Nine Times

Wednesday 09 September 2009    9:09 AM
I took this screen­shot of my menu bar (I use Menu­Cal­en­dar­Clock, an appli­ca­tion that offers more flex­i­bil­i­ty in terms of what it dis­plays, along with a drop-down mini-cal­en­dar that syncs with iCal).

Yes, that was a pic­ture tak­en at 9:09 on 9–9-09. Next year I get to take one a month and a day and an hour and a minute lat­er to match.

Oh, and the title refers to a line from the movie Fer­ris Bueller’s Day Off. If you don’t know it, you’ll just have to see it.

Blog Vacation is Over

I admit it: I was tak­ing the sum­mer off from blog­ging. A com­bi­na­tion of lots of change in work/life com­bined with some real­ly great get-out-and-enjoy-the-out­doors weath­er pushed typ­ing at the com­put­er screen right off the sched­ule. Until now.

What pushed me back to the blog? Lots of changes in day-to-day life around here:

  1. The new Canada­Line, which is essen­tial­ly a sub­way (with a bit of it above ground once you get fur­ther out — just like the good old Boston T) start­ed ser­vice this past Mon­day (the first day free from 1 till 9). That means, for all intents and pur­pos­es, that the city that I know of has instant­ly grown. Rich­mond, as well as parts of the city clos­er to the Fras­er riv­er are now just as con­ve­nient to get to as Burn­a­by, the city to the East. Pam and I rode it from the sec­ond stop (Granville/City Cen­tre) to the last one (Rich­mond) — but did not take the spur to the air­port. This new tran­sit line also brings Van­cou­ver the dis­tinc­tion of being the first city in Cana­da to have a tran­sit line that links the down­town to the air­port, just like Lon­don, Paris, Bei­jing and oth­er cities not in North Amer­i­ca.
  2. The har­bin­ger of the end of the sum­mer is around the cor­ner: The PNE. I look for­ward to this ‘Coun­ty Fair’ just out­side the city (although tech­ni­cal­ly it’s still with­in the city lim­its) every year.  This will be our (gasp!) fifth one.
  3. A shock­ing and sad announce­ment that Work­space, one of the favourite gath­er­ing places for the tech com­mu­ni­ty here in Van­cou­ver, will be clos­ing its doors at the end of the week. Work­space was an engag­ing com­bi­na­tion of café, office space for cre­ative tech­no­log­i­cal entre­pre­neurs, incu­ba­tor, club­house and even a lit­tle bit of a Soho gallery (lots of local art on the walls). The floor to ceil­ing views of Howe Sound and the moun­tains, the grit­ti­ness of the train tracks (and trains pass­ing close by), along with the white paint over a for­mer slaugh­ter­house all con­tributed to a unique space that I will miss ter­ri­bly. For­tu­nate­ly, as I write this, there is some heart­en­ing traf­fic on Twit­ter about some­thing to fill this gap­ing void in the Van­cou­ver tech­nol­o­gy and social scene. We’ll have to see what comes out of the ash­es of that gem of a loca­tion that holds many fond mem­o­ries for me (and I’m sure it does for many oth­ers as well).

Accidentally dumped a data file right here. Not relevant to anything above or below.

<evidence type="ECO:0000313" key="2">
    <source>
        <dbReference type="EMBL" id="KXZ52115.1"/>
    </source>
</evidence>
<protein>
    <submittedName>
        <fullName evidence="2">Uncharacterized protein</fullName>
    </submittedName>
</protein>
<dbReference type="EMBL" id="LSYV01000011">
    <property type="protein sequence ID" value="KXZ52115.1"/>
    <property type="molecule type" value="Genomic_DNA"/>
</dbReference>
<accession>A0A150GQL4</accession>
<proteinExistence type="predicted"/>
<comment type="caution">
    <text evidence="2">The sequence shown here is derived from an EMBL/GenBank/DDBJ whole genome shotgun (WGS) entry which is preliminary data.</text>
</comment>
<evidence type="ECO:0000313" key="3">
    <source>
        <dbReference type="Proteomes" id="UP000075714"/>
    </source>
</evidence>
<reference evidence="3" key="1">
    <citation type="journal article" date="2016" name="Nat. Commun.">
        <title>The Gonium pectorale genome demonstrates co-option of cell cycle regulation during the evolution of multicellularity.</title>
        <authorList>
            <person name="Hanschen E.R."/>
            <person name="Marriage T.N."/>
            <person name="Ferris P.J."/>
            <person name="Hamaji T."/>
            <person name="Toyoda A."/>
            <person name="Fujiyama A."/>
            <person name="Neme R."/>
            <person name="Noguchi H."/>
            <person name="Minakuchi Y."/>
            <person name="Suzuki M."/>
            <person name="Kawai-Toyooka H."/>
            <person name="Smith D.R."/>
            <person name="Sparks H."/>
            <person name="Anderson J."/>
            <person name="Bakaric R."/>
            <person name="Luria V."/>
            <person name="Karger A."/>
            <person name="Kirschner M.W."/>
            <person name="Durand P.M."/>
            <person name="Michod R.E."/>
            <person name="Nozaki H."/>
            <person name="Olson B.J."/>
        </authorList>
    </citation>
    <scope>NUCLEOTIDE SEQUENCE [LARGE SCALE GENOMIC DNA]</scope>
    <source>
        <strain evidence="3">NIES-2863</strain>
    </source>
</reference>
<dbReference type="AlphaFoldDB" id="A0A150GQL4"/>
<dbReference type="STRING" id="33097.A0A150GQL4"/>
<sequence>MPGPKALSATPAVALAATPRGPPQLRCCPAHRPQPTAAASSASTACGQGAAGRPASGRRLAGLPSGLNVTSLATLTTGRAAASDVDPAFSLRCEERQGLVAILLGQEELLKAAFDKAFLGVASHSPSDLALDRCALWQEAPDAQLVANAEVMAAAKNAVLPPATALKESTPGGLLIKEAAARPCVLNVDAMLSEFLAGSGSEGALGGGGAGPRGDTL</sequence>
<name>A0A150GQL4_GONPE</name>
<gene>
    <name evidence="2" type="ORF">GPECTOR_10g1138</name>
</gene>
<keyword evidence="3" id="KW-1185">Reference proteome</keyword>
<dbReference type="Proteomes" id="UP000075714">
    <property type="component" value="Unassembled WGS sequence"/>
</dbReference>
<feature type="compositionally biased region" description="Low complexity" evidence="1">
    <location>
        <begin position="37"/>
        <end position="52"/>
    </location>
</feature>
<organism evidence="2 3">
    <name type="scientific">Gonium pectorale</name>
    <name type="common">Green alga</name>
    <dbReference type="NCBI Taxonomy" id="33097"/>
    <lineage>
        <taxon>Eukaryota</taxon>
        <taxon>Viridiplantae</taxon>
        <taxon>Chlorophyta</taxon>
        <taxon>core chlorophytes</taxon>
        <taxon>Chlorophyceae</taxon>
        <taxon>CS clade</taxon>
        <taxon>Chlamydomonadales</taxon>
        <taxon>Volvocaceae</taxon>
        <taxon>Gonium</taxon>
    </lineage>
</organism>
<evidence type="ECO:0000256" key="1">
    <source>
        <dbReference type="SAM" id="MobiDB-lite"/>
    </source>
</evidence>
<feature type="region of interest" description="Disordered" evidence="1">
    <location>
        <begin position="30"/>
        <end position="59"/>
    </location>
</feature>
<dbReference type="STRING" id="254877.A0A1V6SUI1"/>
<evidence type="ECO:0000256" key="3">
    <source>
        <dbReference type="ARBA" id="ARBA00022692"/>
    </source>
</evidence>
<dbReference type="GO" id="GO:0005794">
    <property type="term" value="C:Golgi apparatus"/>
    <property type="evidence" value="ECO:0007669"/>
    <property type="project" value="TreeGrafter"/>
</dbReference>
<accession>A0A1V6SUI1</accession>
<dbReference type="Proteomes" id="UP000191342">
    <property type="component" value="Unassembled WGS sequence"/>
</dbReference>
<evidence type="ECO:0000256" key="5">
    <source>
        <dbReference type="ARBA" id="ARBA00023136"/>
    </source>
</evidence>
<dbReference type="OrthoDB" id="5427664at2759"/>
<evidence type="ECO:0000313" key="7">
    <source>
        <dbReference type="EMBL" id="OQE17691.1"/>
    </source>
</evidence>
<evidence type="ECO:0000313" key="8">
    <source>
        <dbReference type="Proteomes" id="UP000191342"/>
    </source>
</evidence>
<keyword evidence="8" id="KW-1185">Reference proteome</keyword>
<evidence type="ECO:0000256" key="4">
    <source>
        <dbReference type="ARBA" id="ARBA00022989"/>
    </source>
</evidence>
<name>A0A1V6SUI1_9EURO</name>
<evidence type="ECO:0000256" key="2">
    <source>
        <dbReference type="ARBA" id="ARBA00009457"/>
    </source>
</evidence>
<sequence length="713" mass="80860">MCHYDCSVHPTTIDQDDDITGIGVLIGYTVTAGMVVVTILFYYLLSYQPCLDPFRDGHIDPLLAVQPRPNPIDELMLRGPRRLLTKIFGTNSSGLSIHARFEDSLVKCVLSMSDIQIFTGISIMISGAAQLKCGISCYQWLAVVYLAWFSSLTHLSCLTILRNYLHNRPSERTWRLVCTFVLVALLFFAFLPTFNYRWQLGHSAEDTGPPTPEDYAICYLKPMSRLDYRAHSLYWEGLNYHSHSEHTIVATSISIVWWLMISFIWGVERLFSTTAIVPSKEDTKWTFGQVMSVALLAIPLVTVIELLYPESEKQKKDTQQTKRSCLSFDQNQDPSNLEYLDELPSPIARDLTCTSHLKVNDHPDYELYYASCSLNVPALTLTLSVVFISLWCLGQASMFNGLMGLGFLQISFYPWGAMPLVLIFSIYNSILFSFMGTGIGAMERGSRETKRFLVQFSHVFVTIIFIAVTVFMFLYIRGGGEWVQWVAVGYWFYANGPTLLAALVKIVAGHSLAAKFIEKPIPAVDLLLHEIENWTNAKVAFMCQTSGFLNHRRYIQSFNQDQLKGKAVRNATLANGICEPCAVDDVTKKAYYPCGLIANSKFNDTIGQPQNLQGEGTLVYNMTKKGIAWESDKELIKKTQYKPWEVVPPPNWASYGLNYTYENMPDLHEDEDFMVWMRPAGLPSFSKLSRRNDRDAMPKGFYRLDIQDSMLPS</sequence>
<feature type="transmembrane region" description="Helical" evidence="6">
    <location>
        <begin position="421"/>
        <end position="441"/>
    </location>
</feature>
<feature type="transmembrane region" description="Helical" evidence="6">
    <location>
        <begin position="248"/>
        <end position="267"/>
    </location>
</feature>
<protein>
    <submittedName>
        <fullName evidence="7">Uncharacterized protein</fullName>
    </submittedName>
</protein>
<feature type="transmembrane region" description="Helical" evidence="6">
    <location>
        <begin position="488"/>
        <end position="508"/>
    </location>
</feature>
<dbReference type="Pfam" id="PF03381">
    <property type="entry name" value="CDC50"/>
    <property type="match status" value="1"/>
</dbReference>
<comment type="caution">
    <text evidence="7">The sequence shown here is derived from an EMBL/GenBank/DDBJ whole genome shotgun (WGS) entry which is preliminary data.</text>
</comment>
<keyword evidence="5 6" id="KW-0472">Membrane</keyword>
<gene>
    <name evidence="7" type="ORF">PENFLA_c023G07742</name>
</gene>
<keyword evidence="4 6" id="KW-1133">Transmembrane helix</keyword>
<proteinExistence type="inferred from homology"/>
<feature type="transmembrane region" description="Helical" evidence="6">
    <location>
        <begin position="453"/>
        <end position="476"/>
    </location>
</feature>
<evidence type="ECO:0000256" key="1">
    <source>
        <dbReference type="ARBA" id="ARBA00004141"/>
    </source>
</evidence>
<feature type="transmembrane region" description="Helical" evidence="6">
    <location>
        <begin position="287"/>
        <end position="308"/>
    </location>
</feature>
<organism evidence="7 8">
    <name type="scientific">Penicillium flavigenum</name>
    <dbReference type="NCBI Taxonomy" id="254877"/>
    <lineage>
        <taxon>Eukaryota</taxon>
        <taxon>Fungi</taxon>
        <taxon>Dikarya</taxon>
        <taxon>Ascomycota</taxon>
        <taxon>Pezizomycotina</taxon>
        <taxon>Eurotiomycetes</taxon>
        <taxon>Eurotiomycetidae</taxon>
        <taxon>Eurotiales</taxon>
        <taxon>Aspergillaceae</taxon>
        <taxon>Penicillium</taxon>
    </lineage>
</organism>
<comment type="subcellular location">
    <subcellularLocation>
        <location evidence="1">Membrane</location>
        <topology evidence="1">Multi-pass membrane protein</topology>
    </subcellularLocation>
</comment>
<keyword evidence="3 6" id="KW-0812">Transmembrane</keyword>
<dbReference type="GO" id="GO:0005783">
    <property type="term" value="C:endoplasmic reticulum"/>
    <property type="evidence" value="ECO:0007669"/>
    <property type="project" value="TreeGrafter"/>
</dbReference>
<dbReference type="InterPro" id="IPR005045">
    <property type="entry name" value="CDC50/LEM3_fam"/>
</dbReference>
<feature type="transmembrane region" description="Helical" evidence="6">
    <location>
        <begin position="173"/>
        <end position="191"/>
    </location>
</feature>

4. I men­tioned changes in work. I don’t usu­al­ly blog about work on this blog. My phi­los­o­phy has always been that there was plen­ty of oth­er things to talk about, and there was always the poten­tial of offend­ing some­one or mak­ing some oth­er career-lim­it­ing move, so why chance it?  That said, I’ve resigned from my posi­tion of VP of Cre­ative Solu­tions at Busi­ness Log­ic (if you want to find out why, I can tell you over a cou­ple of beers), and I’m once again look­ing for a per­ma­nent posi­tion, despite the fact that I have a con­tract at a local Finan­cial Plan­ning com­pa­ny.  I know all too well, when con­tracts are done, there is often noth­ing else wait­ing in the wings, espe­cial­ly dur­ing cer­tain months of the year (although I’m pleased that for once, I’m work­ing in August, despite the fact that I’m not an employ­ee any­where — yet).
  5. I’ve also got a back­log of some video and pho­tos to show. The sum­mer of events and peo­ple con­tin­ued with the always enter­tain­ing and colour­ful Gay Pride Parade, Vinocamp (and Cheese­camp), a pleas­ant Wed­ding Anniver­sary pic­nic at Kits Beach (and thanks to Netchick for the idea). I’ll try and post some pics and video before it’s too ancient. If noth­ing else, the video of out first trip on the Canad­line has some great ver­ti­go-induc­ing footage look­ing back­ward down the tun­nel (I couldn’t get any­where near the front of the car, but the back end was more acces­si­ble, hence the back­ward-look­ing video).

So, as my father is fond of say­ing ‘The only thing you can be cer­tain of is change’.  He’s right, and I sup­pose it makes life more inter­est­ing. I have to admit that I’m nev­er a huge fan of change, but I’m get­ting bet­ter at it, and some of these changes haven’t been bad. Just the Work­space loss. Yup, that one just plain sucks.

Summer in the City

It’s been a while since I’ve writ­ten any­thing, main­ly because I always feel the need to take a lit­tle time off in the sum­mer, par­tic­u­lar­ly since this sum­mer weath­er has been so spec­tac­u­lar­ly good. True, it has been a lit­tle warm, and even on some days, down­right hot. Still, that hasn’t kept us from get­ting out and enjoy­ing the city, vis­it­ing with friends, tak­ing long walks along False Creek, and even a few out­ings with the car.

An Intimate Evening with Hummingbird604 and Some Exotic Potent Potables

It was one of those hot nights in Down­town Van­cou­ver when we went out one of the evenings a cou­ple of weeks ago. Rather than try and escape the heat (as any sane per­son would do), we embraced it. We climbed the stair­case to the third floor of The Net­work Hub, one of the shared office space and social incu­ba­tors in town on West Hast­ings and Richards, a cou­ple of blocks away from Water­front Sta­tion. Hummingbird604 (AKA Raul to those who know him), host­ed a small group of friends and blog­gers to try out some inter­est­ing new bev­er­ages from Chi­na. When we arrived, we were greet­ed by Christy Nguyen and Min­na Van of Urban­bel­la Mar­ket­ing Group. To go with the liq­uids, they had already begun to put out some Chi­nese food (which was help­ful to see how the liq­uids might go with dif­fer­ent dish­es).